12 November 2011 | Last updated at 09:26AM By Farrah Naz Karim, Minderjeet Kaur and Carisma Kapoor
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Barisan Nasional is not against the idea of allowing Malaysians living abroad to vote in the next general election.
Instead, the coalition is merely highlighting potential logistical problems that could arise from the exercise, said BN chairman Datuk Seri Najib Razak.
He said there were slightly more than 800 constituencies in the country and it might pose difficulties in implementing the voting system.
“BN is not opposing it. But it wants to highlight the enormous difficulties in implementing it,” he said after chairing a slightly more than two-hour closed-door Barisan Nasional supreme council meeting at Putra World Trade Centre yesterday.
He was asked on what appeared initially as a proposal by MCA not to allow Malaysians living abroad to cast their votes in the next general election as they had lost touch with the country for a long time.
Najib, who is also the prime minister, said that the hype on Parliament being dissolved to make way for the general election yesterday was “pure speculation”.
He also said there was no discussion on seat allocation and possible election dates during the meeting.
Najib said the meeting discussed ways to strengthen and improve the performance of the component parties.
“It was a normal meeting between members. We also looked at our journey so far and the preparations needed to face the general election.”
Earlier in the day, MCA central committee member Datuk Ei Kim Hock told the first public inquiry conducted by the parliamentary select committee on electoral reforms that Malaysians living abroad should not be allowed to vote.
But MCA president Datuk Seri Dr Chua Soi Lek, who was at the BN supreme council meeting, told reporters later the statement by his committee member was “not a correct statement because nowadays everyone is connected and it is purely based on logistical issues”.
Dr Chua said the actual reason for proposing not to allow Malaysians living abroad to vote was because it was difficult to implement the verifications involved during the voting process and it could also lead to abuse.
Furthermore, he said, at each embassy, the government would have to set up some 800 ballot boxes, after which independent witnesses had to verify that no one tampered with the votes.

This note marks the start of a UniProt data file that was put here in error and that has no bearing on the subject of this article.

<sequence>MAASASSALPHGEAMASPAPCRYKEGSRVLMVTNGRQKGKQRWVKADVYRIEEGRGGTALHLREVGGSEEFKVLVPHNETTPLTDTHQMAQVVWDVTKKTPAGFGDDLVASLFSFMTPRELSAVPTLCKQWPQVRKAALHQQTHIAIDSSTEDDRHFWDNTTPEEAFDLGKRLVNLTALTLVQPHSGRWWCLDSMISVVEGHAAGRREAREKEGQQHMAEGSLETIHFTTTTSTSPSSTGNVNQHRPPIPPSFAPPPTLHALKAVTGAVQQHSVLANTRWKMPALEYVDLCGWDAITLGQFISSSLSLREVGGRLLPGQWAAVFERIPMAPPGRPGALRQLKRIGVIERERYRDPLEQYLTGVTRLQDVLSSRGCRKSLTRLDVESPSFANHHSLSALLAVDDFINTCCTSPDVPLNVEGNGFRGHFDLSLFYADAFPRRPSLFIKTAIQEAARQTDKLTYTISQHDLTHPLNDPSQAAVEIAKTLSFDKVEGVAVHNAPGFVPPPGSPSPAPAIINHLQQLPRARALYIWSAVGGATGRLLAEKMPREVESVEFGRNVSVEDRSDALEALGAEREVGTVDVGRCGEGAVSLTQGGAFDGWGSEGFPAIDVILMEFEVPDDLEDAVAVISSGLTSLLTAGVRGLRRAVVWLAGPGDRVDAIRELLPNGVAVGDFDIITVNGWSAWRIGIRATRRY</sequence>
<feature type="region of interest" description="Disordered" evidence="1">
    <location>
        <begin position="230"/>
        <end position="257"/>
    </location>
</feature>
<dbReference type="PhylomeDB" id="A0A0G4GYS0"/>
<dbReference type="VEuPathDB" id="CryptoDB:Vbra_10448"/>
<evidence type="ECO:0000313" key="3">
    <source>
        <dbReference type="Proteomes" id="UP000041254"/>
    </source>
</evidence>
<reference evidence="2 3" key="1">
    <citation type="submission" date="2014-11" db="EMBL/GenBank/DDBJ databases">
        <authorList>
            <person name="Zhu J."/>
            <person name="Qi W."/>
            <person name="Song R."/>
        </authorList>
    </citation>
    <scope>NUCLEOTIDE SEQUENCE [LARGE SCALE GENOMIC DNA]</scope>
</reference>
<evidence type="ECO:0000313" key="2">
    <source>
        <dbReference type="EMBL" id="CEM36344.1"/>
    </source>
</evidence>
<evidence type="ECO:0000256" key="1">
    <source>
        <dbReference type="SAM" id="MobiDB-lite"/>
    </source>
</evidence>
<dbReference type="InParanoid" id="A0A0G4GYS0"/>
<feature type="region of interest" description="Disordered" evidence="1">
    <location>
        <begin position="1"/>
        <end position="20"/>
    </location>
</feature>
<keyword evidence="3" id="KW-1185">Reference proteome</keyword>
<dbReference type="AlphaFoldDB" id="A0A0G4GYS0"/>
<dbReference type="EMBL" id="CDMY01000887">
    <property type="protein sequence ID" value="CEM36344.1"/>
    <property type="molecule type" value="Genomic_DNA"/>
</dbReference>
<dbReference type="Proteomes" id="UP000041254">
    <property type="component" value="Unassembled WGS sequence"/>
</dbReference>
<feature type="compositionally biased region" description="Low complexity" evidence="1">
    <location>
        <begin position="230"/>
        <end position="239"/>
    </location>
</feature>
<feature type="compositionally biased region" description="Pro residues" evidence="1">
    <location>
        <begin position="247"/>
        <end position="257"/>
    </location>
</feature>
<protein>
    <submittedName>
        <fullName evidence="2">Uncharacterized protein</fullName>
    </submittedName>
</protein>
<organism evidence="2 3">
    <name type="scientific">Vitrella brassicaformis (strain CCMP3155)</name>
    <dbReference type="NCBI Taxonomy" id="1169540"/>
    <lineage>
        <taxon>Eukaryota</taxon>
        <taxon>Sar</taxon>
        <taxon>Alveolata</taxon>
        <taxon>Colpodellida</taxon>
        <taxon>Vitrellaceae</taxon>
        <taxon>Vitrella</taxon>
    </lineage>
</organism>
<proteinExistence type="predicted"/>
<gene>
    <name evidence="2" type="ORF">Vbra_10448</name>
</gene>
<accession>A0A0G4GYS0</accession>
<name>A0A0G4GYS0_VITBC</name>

Giving an example, he said if a voter was in Taipei and he or she was voting for constituency A which had three candidates, there should be witnesses present.
“Otherwise, there will be a lot of accusations that the embassy people voted on behalf of the voters.”
Dr Chua said the verification process could also be open to abuse.
Meanwhile, Election Commission deputy chairman Datuk Wan Ahmad Wan Omar said the commission had completed the appointment of assistant registrars at missions worldwide.
This, he said, would help facilitate the registration of ordinary voters who include businessmen and Malaysians living abroad to become registered voters. However, as under the law, only full-time students, civil servants including those working in missions and members of the armed forces were eligible as postal voters.
“However, if the government wants to allow them to become postal voters, the law must be amended for these ordinary voters.
“This also involves massive logistical arrangements, including increased personnel and cost.
“I think our focus now should be on the over 3.7 million unregistered voters in the country and, of course, the millions more registered voters who on polling day will be forced to sit out due to work commitments,” he said referring to among others, those working on oil rigs, journalists, doctors and nurses as well as cabin crew members.
He said the EC’s initiative to appoint assistant registrars at Malaysian missions was to safeguard the constitutional rights of Malaysians abroad. However, he said until laws were amended, they would still have to return to their respective constituencies to cast their votes on polling day.
Supporting the statement by MCA, he said many Malaysians overseas were not even reachable, with Wisma Putra only having records of about 25,000 of them, despite claims by some quarters that there were hundreds of thousands of Malaysians all over the world who wanted to cast their votes from abroad.